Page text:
“That’ll serve Lot right”, said Abraham, “I’d told him God didn’t like him living so near Sodom. This is what happens when you go against God. Where did these kings take Lot to?”

“They were going to take him to Dan”, said the fugitive, “well, that’s what I heard them say”.

“Dan!!?” said Abraham, “that’s a long way north. You’re sure they said Dan?”

“I’m quite sure”, said the fugitive, “Dan’s a one-syllable word, which is unusual for places in our land. I’m certain they said Dan”.

“You’d better be right”, said Abraham, “for I’m going to have to try to get Lot back. I don’t like him particularly, but he’s family. Blood-ties are important around these parts.”

Abraham immediately got together three-hundred-and-eighteen of his household retainers (servants) and went after the four kings who were elusive. Abraham and his men finally tracked them down and defeated them at Hobah, which is north of Damascus. The victorious Abraham returned with Lot, as well as with Lot’s flocks and herds, and with women and other captives.

Meanwhile, King Bera of Sodom, who, you’ll remember, was one of the kings who fell into a slime pit after the battle in the Valley of Siddim, had finally climbed out and made his way to the Valley of Shiveh. Learning that Abraham was passing through the Valley of Shiveh on his way home from Hobah, King Bera came out to meet Abraham and to say “hi”. King Bera, aware that Abraham had defeated the kings who had defeated him (King Bera), had thought it best to be on good terms with the formidable Abraham.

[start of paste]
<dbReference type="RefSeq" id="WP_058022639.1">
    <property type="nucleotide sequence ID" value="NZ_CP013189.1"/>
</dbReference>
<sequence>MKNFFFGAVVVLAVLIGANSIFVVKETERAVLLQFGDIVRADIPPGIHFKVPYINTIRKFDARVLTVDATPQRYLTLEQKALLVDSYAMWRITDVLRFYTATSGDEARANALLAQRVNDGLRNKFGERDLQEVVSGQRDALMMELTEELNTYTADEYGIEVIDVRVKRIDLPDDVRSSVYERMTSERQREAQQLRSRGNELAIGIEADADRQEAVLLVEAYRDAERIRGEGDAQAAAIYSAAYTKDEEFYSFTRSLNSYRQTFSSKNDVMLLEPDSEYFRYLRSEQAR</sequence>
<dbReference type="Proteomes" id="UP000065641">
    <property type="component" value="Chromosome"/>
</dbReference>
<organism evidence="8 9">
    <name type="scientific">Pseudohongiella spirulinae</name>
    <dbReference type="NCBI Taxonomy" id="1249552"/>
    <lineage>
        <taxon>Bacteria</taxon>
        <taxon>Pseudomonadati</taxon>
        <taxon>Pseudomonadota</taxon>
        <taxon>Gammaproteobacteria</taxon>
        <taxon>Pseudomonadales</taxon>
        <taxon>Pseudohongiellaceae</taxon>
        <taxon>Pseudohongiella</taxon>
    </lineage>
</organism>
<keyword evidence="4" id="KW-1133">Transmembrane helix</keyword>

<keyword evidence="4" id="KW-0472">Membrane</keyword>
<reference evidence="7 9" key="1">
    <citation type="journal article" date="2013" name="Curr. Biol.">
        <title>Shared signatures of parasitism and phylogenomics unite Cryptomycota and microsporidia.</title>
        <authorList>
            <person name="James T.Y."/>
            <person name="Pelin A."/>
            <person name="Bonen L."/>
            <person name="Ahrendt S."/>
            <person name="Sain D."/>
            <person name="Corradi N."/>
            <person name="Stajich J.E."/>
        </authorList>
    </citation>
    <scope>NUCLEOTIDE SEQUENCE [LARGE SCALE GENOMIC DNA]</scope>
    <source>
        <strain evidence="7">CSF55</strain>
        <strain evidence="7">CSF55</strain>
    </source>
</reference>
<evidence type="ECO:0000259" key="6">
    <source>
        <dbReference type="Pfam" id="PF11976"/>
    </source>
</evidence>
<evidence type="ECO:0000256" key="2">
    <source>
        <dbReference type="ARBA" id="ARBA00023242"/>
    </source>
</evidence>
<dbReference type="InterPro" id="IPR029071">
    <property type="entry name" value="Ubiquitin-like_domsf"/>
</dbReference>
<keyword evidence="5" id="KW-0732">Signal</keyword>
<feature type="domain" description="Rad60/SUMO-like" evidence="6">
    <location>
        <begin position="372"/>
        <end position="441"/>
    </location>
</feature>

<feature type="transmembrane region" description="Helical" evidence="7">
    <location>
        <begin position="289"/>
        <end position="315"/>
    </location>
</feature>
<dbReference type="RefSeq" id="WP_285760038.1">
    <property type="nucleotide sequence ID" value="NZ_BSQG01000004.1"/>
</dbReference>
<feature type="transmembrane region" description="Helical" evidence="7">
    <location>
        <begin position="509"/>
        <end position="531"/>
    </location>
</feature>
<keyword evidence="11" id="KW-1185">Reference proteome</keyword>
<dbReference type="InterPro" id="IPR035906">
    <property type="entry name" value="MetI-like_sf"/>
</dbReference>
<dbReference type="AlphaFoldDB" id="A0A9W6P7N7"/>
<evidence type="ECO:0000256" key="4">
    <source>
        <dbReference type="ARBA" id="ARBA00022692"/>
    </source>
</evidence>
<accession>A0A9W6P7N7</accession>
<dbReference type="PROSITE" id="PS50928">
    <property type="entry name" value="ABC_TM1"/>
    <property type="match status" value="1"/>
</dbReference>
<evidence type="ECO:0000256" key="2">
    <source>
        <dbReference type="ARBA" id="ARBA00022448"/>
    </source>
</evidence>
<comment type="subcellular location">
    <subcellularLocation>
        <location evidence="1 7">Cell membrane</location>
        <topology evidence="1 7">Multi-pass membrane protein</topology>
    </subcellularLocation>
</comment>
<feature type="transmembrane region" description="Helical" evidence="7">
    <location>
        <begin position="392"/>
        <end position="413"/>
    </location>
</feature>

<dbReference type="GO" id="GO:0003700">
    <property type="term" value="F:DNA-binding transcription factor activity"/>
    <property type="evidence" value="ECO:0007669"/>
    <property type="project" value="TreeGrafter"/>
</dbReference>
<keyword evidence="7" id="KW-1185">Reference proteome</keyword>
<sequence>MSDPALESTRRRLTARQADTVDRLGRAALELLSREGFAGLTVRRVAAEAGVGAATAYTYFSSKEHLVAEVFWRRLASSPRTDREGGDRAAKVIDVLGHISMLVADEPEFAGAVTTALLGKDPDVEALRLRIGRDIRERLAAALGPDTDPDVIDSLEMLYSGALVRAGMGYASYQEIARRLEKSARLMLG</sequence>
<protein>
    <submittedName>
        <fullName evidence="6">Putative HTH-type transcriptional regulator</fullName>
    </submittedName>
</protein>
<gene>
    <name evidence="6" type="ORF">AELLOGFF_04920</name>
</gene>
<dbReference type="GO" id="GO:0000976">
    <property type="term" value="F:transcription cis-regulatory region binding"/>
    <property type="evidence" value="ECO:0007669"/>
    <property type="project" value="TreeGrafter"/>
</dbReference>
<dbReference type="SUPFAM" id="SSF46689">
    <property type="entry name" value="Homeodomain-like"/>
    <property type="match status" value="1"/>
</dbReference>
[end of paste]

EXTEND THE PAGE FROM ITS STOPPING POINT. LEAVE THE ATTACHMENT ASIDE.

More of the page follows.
Abraham’s formidable reputation had got around, for another king, Melchizedek of Salem, brought food and wine to Abraham, saying, “Blessed be to you, Abraham, by God Most High, the creator of heaven and earth. And blessed be God Most High, who has delivered your enemies unto you.” Abraham felt so flattered that he gave all the booty he’d taken from the four kings, to Melchizedek.

King Bera of Sodom, watching all this, felt emboldened to say to Abraham, “Give me the women and captives, and you can take any goods here that you want”.

Abraham, drawing himself up to his full height, said, “I’ll accept nothing from you, oh king, nothing, not even a thread or shoestring. So you won’t be able to boast to your little friends that you made me, Abraham, rich.”

Source: Genesis 14

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3 Responses to Into The Valley Marched The Nine Kings

  1. Richard says:

    I love these re-workings of yours. If you persevere all the way they will end up a masterpiece, but it will need much endurance and you would be forgiven if you only did part.

    So Abraham knew email-speak. Maybe that’s why Dan’s name was shortened.

  2. Richard says:

    Pass the salt, please.

  3. Christopher says:

    Thank you for your kind words.

    I’m doing all this only for fun. Each posting is its own reward. I have no grand objective, if only because I’m too old to have one.